Imerys and Asbestos in Luzenac Group Talc
Imerys is a leading talc producer, supplying about 15% of the world’s talc. It operates mines and processing facilities in Europe, North America, Asia and Australia. Its open-cast mine in Three Forks, Montana, is the largest talc operation in the United States.
The company did not play a major role in the asbestos industry during the 20th century. Rather, Imerys’ liability for asbestos exposure came with its acquisition of the Luzenac Group, a major talc supplier.
Imerys Talc America is liable for diseases caused by asbestos-contaminated talc mined by the Luzenac Group during the 20th century. Imerys disputes its talc has ever caused cancer, but recent lawsuits involving the company have been successful for plaintiffs.
The Luzenac Group was named after the French village where it was founded in the 1840s. The nearby mine at Trimouns has since become one of the world’s largest talc-mining operations.
In 1988, the company was bought by the mining group Rio Tinto. It was then sold to Imerys in 2011, and the division was known as Imerys Talc. Today the division is known as Imerys Performance Additives.
Imerys operates hundreds of industrial sites across 50 countries around the world.
Imerys Files for Bankruptcy
Imerys Talc America and two of its subsidiaries, Imerys Talc Vermont and Imerys Canada Inc., filed for Chapter 11 bankruptcy protection on Feb. 13, 2019, seeking protection from lawsuits alleging asbestos in its talc caused cancer.
At the time of the filing, Imerys Talc America was facing more than 14,000 claims in courts across the U.S. regarding asbestos-contaminated talc.
Imerys Talc America President Giorgio La Motta said his companies would continue to operate as usual through the bankruptcy process. The company is expected to set up an trust fund to handle current and future claims.
“After carefully evaluating all possible options, we determined pursuing Chapter 11 protection is the best course of action to address our historic talc-related liabilities and position the companies for continued growth,” La Motta said in a statement.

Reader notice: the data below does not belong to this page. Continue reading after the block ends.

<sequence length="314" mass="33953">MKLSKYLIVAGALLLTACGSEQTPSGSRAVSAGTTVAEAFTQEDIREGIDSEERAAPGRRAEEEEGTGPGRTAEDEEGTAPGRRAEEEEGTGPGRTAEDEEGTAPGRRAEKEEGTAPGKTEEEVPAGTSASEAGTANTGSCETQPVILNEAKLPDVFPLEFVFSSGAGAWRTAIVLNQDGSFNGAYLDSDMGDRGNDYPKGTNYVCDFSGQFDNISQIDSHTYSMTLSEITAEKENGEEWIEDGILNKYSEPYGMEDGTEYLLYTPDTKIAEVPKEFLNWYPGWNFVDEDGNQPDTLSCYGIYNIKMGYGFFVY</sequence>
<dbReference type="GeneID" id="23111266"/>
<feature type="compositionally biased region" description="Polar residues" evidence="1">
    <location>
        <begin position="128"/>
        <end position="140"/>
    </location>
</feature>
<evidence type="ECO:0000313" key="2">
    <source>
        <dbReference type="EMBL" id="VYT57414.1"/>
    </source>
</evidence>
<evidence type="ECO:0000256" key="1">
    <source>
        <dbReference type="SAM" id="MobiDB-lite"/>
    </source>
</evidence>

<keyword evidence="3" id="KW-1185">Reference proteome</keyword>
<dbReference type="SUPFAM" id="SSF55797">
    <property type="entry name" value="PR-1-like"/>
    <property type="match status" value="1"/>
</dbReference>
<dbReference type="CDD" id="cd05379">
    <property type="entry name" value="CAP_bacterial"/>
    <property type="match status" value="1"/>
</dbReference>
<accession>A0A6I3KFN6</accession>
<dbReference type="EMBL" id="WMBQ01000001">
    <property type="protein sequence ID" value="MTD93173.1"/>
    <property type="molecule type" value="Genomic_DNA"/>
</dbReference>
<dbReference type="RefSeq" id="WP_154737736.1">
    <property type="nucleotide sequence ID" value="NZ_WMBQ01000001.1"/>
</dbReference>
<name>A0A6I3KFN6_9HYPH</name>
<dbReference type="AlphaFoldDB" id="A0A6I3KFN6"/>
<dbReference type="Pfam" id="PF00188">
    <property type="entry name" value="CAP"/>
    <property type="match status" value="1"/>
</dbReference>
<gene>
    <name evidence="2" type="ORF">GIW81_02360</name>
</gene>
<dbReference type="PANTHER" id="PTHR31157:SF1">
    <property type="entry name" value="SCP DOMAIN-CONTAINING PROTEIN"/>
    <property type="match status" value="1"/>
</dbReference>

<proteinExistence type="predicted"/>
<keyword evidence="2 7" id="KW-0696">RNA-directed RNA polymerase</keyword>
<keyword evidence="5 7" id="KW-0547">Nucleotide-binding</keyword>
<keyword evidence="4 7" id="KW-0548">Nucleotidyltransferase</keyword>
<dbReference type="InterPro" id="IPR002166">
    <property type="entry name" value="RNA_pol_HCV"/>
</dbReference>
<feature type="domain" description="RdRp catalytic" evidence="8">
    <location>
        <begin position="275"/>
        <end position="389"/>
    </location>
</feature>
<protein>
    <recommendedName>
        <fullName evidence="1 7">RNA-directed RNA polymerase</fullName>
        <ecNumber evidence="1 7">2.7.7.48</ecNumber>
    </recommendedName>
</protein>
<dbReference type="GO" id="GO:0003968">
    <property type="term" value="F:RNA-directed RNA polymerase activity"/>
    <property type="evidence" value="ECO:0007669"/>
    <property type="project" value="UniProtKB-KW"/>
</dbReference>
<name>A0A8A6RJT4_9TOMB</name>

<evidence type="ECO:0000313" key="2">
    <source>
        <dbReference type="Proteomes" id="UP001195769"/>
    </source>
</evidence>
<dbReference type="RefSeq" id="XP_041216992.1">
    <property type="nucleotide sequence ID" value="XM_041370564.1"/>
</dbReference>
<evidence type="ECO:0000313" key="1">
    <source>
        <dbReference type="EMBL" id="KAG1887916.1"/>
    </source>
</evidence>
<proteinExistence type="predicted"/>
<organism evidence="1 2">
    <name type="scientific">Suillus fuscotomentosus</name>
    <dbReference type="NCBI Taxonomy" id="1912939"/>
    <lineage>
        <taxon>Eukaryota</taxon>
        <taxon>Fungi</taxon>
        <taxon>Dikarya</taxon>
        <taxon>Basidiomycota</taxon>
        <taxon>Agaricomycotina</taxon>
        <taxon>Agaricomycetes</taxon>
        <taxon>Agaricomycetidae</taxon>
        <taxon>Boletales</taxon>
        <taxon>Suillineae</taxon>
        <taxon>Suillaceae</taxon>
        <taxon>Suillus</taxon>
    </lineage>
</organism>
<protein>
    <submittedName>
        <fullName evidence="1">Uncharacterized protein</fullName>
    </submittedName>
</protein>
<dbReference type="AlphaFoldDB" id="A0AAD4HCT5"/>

In a step towards funding a future trust fund, Imerys sold its American and Canadian operations to Magris Resources Canada Inc. for $223 million in 2020. Proceeds from the sale will help fund the trust, which is currently in limbo because of court challenges from Johnson & Johnson.
In October 2021, the bankruptcy judge overseeing Imerys’ case threw out more than 15,000 talc claimants’ votes after Johnson & Johnson made a request to block changes to thousands of votes on the plan. The move forces Imerys to revisit its restructuring plan, which may involve working with Johnson & Johnson on an amended plan.
Asbestos Litigation Involving Imerys
Many of the lawsuits include consumer goods giant Johnson & Johnson, which uses Imerys talc in its iconic Johnson’s Baby Powder and Shower to Shower products.
Imerys’ bankruptcy filing prompted Johnson & Johnson to remand 2,400 cases to federal courts across the U.S. in April 2019. A month later, plaintiffs began fighting the case removals, arguing the removals were improper and lacked jurisdiction.
Most of the lawsuits involve women who allege the talc caused their ovarian cancer. Only a small percentage of lawsuits involve mesothelioma cases linked to contaminated talc.
Mesothelioma Lawsuits Against Imerys
- In 2018, a jury in New Jersey awarded a total of $117 million to Stephen Lanzo III and his wife. Lanzo developed mesothelioma after using Johnson & Johnson’s Shower to Shower and Baby Powder products for more than 30 years. As the supplier of the talc used, Imerys was ordered to pay $36 million of the damages.
- Later that year, Imerys settled a lawsuit filed by 22 women with ovarian cancer, another disease linked to asbestos exposure. The women blamed their diagnosis on baby powder sold by Johnson & Johnson and made from talc supplied by Imerys. The settlement reportedly included a payment of at least $5 million.
- In 2017, a California jury awarded $22 million to the family of Richard Booker. He died of mesothelioma the year before. Booker claimed he developed the cancer because of exposure to asbestos-contaminated talc used at the paint factories where he worked. Imerys shared part of the responsibility for supplying the talc.
Talc and Asbestos
Talc is the softest naturally occurring mineral, and it has a variety of uses. Manufacturers use it in paper, paints, plastics, ceramics and many types of building materials. Talc is also an ingredient in some fertilizers and pesticides.
Perfumed talcum powder is a common personal hygiene product, and talc is added to many cosmetics. Purified talc is used in pharmaceuticals and certain medical procedures.
However, in recent years it has come to light that talcum powder is often contaminated with asbestos.
Talc and asbestos often occur in the same geological formations together. Before the dangers of asbestos were publicly revealed, many companies neglected to check for asbestos in talcum powder products.
Asbestos-contaminated talc dust also puts miners and factory workers at risk of developing asbestos-related diseases. Other occupations at risk of exposure to contaminated talc include painters, ceramic workers, construction workers and agricultural workers.